You can’t just walk through the streets of any given city expecting to be anonymous anymore. Surveillance cameras are everywhere, and you can even unwittingly end up in the background of strangers’ social media photos, recognized by AI systems, and tagged in them, regardless of whether you actually have an account of your own.
Unless you’re a literal hermit living in a remote place with little human contact, it’s nearly impossible to stay “off the grid,” so to speak, when it comes to facial recognition databases. But for now, at least, there are a few ways to stymie the technology, and one of them involves obscuring your features in ways that the software finds confusing.
The Incognito Mask by Polish designer Ewa Nowak offers an easy way to do just that. Looking like a pair of strange sculptural sunglasses, the accessory is made of brass and features a vertical piece that sits on your forehead and two circles that hang over your cheeks, just below your eyes.
It may look a bit ridiculous, but according to Nowak, it actually works. She uploaded images of models wearing the device to Facebook, and its algorithms were unable to detect the wearers’ faces.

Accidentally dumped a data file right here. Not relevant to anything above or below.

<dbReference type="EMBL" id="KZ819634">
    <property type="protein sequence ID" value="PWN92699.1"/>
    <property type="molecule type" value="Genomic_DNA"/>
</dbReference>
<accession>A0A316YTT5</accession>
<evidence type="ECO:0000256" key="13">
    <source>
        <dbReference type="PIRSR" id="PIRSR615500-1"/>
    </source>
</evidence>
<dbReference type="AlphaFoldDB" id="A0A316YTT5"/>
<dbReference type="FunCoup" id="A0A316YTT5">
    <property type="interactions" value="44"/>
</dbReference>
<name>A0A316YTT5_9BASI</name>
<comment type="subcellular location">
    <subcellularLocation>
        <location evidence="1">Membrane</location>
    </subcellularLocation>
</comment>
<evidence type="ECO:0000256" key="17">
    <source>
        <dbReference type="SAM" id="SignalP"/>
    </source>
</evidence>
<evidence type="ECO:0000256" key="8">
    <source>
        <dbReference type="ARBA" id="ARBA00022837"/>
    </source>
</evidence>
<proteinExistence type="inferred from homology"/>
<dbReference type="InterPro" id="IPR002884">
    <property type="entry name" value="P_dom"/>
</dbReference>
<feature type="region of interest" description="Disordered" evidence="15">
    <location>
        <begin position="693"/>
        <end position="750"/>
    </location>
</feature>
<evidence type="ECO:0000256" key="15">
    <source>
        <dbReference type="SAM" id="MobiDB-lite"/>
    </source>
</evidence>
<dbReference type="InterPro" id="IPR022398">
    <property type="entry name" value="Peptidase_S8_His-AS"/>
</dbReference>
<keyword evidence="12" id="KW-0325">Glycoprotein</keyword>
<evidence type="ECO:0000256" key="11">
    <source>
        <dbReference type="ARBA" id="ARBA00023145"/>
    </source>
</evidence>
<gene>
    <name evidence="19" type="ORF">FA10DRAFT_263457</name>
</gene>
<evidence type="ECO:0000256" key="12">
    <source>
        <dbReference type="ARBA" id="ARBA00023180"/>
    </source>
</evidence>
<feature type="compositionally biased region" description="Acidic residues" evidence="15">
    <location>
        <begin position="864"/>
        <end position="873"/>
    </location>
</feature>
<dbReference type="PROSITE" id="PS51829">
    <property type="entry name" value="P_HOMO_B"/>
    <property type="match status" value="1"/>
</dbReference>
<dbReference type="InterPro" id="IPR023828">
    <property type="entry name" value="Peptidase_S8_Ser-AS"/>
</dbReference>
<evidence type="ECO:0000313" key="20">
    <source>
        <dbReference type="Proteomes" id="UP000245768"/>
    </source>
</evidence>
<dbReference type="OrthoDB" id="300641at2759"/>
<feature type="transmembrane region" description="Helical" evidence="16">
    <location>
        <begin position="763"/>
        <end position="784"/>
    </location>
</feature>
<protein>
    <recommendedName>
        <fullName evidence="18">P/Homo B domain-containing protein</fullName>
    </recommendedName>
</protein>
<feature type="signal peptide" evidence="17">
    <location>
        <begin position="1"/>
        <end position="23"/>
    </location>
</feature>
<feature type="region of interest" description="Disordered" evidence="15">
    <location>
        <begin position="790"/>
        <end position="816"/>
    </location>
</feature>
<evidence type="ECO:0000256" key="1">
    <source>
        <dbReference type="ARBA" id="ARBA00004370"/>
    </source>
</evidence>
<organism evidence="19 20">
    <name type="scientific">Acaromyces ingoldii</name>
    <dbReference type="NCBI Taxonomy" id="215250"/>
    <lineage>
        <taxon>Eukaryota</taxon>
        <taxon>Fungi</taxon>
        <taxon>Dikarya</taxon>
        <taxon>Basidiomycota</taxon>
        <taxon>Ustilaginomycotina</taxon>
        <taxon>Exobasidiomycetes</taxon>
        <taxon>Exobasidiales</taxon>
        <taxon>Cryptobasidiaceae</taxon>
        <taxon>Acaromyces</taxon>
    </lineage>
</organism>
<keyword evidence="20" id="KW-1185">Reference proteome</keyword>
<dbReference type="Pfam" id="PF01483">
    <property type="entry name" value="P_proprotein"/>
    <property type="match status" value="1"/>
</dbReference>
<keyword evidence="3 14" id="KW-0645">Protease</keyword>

She explains: “The project touches on the subject of social surveillance and protection of one’s own image in public places. The object is designed to protect the image against [the] face recognition algorithms used in modern cameras installed in public space[s]. It is a kind of mask made of brass, shaped to the shape of the face.”
“The three elements on it make the human face unrecognized by the camera. This project was preceded by a long-term study on the shape, size, and location of mask elements so that it actually fulfill[ed] its task. When testing solutions, I used the DeepFace algorithm, which is used by Facebook. The second part of the project is a kind of object — a joke, a mirror hood [likening] the user to the environment.”
This kind of “face camouflage” confuses cameras by making it hard for them to discern features. This technique can also be used with makeup and hairstyles, as modeled by the open-source face detection toolkit CVDazzle, which derives its name from the cubist-inspired designs used by the World War I naval camouflage system Dazzle. Facial recognition algorithms rely on the identification and spatial relationship of key facial features like the symmetry of eyes and tonal contours of cheeks and noses.
Unfortunately, only a few people will want to walk around looking quite so avant-garde — at least for the time being. Perhaps fashion will evolve in the near future with these kinds of privacy-protecting styles in mind. Nowak’s Incognito Mask has the benefit of being easy to put on and take off, which is particularly handy if you’re trying to be relatively inconspicuous.
Who knows — maybe this is the future of fashion for those who don’t want to be relentlessly tracked at every moment. Or maybe facial recognition technology will advance far enough to see beyond such tricks, and we’ll have to fight for our privacy in ways that are a little more direct.